Wengen is a magical car-free village with views of some of the most magnificent mountains in the alps.
It was the British who first brought the attractions of this pretty village in Switzerland’s Jungfrau region to the attention of the rest of the world as a summer alpine destination. And it was the British who first helped to develop the place as a ski resort almost a century ago by persuading the local authorities to run their mountain railways in winter as well as summer so that they could serve as some of the world’s first ski lifts.
Still today the Wengernalpbahn cog railway trains are one of the principal forms of uphill transport in the Wengen region. Wengen itself is a car-free village that can only be reached by the mountain railway which runs up from Lauterbrunnen on the valley floor to Wengen itself and on up via a few intermediate stations to the Kleine Scheidegg summit (2,060m), which is also served by a mountain railway running up from Grindelwald.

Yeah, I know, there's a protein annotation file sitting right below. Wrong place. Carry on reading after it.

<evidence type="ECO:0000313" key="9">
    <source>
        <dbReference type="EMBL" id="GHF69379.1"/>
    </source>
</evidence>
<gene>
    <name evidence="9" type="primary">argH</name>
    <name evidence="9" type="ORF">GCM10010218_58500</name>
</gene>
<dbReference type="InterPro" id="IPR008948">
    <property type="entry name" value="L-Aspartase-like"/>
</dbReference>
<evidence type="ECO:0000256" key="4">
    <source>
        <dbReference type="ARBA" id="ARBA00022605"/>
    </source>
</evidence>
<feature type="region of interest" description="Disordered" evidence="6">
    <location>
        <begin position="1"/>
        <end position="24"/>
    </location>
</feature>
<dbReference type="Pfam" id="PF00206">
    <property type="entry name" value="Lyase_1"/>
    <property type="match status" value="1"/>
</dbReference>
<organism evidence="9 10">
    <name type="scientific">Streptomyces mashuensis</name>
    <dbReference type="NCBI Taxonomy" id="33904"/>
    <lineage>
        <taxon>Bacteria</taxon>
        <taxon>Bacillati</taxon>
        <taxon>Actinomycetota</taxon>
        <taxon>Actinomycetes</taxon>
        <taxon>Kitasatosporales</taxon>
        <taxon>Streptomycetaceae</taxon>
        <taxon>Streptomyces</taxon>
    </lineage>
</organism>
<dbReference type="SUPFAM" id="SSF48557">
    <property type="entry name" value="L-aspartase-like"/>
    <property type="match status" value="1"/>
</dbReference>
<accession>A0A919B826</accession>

Although Wengen is certainly much livelier than its neighbour Murren on the other side of the Lauterbrunnen valley, it is still a fairly sleepy car-free alpine village where most of the action is centred around one long main street. The views out from the village to the surrounding mountains of the Eiger, Monch and Jungfrau are tremendous.
The British are still an important presence in Wengen in the winter and the resort appeals particularly to the middle-aged and families with young children, although groups of skiers in their twenties will probably find the nightlife scene here a lot livelier than they might expect.